Thursday, March 6, 2008

The Metropolitan Atlanta Rapid Transit Authority, more commonly called MARTA, is the principal rapid-transit system in the Atlanta metropolitan area and the ninth-largest in the United States. MARTA operates a network of bus routes linked to a heavy rail rapid transit system consisting of 48 miles (77 kilometers) of track with 38 train stations. As of 2006, the system has an average weekday ridership of 451,064 passengers. The MARTA acronym is pronounced as a single word, not as individual letters.
MARTA is funded and operated by the City of Atlanta, Fulton County and DeKalb County. As a result the MARTA system only operates within the boundaries of Fulton County and DeKalb County, with additional limited bus service to Cobb County.
MARTA is the largest United States transit agency not to receive state operational funding. The other three largest counties in the metro Atlanta area, Cobb, Gwinnett, and Clayton, have refused to join or fund MARTA and as a result, all three have independent transit agencies which connect to MARTA. The continued refusal of neighboring counties to participate and the lack of state funding for operation has limited MARTA's ability to become a fully regional transportation system for Atlanta.

Metropolitan Atlanta Rapid Transit Authority History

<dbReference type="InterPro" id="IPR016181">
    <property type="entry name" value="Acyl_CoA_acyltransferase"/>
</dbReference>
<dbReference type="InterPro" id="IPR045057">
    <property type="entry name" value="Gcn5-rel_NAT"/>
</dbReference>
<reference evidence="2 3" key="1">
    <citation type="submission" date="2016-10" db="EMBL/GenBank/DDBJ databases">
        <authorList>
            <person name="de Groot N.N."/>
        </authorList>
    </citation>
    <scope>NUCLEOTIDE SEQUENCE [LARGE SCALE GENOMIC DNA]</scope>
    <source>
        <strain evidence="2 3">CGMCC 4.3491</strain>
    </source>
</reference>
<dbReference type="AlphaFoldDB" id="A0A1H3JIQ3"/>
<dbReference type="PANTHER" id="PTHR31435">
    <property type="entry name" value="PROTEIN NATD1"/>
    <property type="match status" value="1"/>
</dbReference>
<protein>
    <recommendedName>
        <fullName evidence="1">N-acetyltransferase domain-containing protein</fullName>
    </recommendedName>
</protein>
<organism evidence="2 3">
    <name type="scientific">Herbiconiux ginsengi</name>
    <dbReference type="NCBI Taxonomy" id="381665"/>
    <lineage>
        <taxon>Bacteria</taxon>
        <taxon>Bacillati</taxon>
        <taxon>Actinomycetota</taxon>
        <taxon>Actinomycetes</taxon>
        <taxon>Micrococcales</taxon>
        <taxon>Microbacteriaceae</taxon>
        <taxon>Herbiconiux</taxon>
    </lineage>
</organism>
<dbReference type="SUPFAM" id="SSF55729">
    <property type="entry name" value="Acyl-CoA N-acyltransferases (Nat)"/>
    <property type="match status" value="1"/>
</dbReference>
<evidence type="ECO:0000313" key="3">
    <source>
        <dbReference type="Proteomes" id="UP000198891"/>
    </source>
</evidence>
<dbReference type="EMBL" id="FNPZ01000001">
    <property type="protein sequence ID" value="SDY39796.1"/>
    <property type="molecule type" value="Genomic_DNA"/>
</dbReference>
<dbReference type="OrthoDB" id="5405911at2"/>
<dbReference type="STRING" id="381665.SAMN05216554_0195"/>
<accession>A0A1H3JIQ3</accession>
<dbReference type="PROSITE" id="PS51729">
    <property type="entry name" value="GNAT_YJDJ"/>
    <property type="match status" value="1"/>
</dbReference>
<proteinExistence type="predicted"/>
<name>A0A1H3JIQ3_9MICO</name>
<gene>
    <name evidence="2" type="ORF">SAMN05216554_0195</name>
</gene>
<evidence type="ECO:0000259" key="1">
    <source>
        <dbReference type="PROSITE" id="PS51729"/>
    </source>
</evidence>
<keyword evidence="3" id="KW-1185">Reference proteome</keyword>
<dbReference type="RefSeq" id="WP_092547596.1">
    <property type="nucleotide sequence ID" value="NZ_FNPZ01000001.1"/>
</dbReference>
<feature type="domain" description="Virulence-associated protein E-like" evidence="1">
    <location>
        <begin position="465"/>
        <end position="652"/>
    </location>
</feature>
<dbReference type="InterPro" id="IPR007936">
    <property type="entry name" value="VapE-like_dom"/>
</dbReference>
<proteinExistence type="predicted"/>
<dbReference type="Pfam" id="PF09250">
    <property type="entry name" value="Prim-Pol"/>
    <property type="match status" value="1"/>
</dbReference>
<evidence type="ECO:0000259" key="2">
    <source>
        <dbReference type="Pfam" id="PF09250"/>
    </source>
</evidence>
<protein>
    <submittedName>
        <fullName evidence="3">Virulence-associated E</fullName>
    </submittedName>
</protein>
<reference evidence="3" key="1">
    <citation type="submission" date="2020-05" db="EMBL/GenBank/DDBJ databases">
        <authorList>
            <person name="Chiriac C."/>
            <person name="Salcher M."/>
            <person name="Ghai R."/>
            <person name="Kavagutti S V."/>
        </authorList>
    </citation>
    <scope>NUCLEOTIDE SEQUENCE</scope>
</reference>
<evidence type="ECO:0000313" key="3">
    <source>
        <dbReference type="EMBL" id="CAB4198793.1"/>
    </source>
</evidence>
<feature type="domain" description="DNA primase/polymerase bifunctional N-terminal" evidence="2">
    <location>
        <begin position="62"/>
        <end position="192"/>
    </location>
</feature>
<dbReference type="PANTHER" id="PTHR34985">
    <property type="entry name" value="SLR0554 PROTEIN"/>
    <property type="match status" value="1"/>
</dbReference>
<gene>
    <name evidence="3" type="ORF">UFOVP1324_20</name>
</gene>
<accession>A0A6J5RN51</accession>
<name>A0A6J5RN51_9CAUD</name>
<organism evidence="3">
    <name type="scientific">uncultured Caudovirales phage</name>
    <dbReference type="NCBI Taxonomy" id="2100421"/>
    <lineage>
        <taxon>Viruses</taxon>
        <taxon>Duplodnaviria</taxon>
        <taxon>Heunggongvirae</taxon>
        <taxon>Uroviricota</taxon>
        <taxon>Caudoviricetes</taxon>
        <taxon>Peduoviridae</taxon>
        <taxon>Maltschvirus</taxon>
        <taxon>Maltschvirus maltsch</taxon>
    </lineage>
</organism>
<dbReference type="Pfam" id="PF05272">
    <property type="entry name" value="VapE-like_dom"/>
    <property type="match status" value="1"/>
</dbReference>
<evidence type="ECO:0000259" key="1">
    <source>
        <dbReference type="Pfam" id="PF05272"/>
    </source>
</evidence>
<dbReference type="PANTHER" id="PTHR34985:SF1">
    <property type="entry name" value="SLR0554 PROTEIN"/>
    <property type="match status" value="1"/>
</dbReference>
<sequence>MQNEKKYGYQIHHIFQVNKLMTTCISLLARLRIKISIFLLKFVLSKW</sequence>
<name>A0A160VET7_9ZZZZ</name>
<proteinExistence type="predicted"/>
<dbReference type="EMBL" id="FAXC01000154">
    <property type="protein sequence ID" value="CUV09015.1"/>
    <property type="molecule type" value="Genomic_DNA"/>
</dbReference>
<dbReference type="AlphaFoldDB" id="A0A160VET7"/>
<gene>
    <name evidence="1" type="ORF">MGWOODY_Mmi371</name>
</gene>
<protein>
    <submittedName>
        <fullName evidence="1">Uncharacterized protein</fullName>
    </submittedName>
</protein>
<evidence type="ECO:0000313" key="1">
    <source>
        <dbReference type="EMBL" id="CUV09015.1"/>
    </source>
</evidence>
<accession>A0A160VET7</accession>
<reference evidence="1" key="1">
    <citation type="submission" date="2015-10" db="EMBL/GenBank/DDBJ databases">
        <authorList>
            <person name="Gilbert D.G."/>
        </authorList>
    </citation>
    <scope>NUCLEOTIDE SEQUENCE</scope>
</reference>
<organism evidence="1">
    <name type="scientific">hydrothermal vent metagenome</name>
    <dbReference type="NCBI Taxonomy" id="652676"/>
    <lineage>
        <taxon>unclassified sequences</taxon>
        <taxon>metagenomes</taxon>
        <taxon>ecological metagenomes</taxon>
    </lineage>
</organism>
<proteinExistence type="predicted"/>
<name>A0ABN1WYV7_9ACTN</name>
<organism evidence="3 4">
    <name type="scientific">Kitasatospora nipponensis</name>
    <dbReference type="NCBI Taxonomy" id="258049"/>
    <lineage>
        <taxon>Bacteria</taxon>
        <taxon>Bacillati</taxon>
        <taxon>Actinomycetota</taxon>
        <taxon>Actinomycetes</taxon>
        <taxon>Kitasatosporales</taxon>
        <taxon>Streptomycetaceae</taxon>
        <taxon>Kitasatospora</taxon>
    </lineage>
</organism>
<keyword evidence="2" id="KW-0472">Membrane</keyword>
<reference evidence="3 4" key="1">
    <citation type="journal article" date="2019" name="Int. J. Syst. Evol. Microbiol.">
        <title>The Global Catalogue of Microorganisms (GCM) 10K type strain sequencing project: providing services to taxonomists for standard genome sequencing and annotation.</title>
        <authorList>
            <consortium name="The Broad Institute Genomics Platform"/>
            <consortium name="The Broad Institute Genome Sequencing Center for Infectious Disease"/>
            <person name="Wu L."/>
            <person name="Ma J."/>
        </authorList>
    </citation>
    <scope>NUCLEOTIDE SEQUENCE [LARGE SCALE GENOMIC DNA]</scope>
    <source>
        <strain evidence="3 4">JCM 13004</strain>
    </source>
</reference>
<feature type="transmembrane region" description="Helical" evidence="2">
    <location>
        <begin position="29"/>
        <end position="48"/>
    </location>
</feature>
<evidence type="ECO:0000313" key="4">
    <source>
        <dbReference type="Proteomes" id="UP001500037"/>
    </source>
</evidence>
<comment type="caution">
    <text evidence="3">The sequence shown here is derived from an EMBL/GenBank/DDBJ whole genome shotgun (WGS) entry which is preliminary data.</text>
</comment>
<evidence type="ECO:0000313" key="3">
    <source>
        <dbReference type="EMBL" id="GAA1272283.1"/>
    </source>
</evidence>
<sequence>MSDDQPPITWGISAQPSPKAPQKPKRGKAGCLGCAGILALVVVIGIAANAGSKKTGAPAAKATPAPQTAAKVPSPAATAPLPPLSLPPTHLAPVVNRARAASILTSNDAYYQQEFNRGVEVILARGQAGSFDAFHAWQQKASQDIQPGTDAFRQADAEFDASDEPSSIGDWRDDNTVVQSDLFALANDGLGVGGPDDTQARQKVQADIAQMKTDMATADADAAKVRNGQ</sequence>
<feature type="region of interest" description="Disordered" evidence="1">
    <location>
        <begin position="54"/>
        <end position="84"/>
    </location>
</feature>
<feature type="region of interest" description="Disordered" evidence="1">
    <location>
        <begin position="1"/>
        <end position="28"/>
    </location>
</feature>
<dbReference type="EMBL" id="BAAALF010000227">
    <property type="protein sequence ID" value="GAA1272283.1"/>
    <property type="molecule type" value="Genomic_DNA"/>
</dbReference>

MARTA is comprised of both heavy rail transit and bus transit that operate within the boundaries of Fulton and DeKalb counties. A recent notable exception is that effective November 20, 2006, MARTA is offering bus service to Cobb County's Cumberland Boulevard Transfer Center on one bus route.

MARTA system

Main article: List of MARTA stations Heavy rail network
The MARTA rail car fleet is currently composed of three different classes of rail cars:

CQ310 class (118 active cars):

  • Rail car numbers 101-200; built by Franco-Belge, 1979-1982
    Rail car numbers 501-520; built by Franco-Belge, 1979-1982, originally single unit cars.
    CQ311 class (120 active cars):

    • Rail car numbers 201-320; built by Hitachi, 1984-1987
      CQ312 class (100 active cars):

      • Rail car numbers 601-702; built by Breda, 2001-2005 Rolling stock
        MARTA's bus system serves a wider area than the rail system, serving areas in Fulton and DeKalb counties such as the cities of Roswell and Alpharetta in North Fulton, along with South DeKalb. As of 2006, MARTA has 120 bus routes, including 5 blue flyer express shuttle routes.

        Windward Parkway
        Mansell Road
        Stone Mountain
        Barge Road
        South Fulton Bus
        In compliance with the Americans with Disabilities Act, MARTA provides paratransit for those persons defined as disabled by the ADA. MARTA uses special lift equipped vehicles for this service and can either deliver passengers to their final destination (curb to curb service) or can deliver the passenger to the closest accessible bus stop or rail station (feeder service). In fiscal year 2006 MARTA provided 289,258 paratransit trips. This is much greater than the US$3.50 fare the paratransit rider is required to pay. The Americans with Disabilities Act forbids MARTA from changing a paratransit fare more than twice the normal fixed route fare.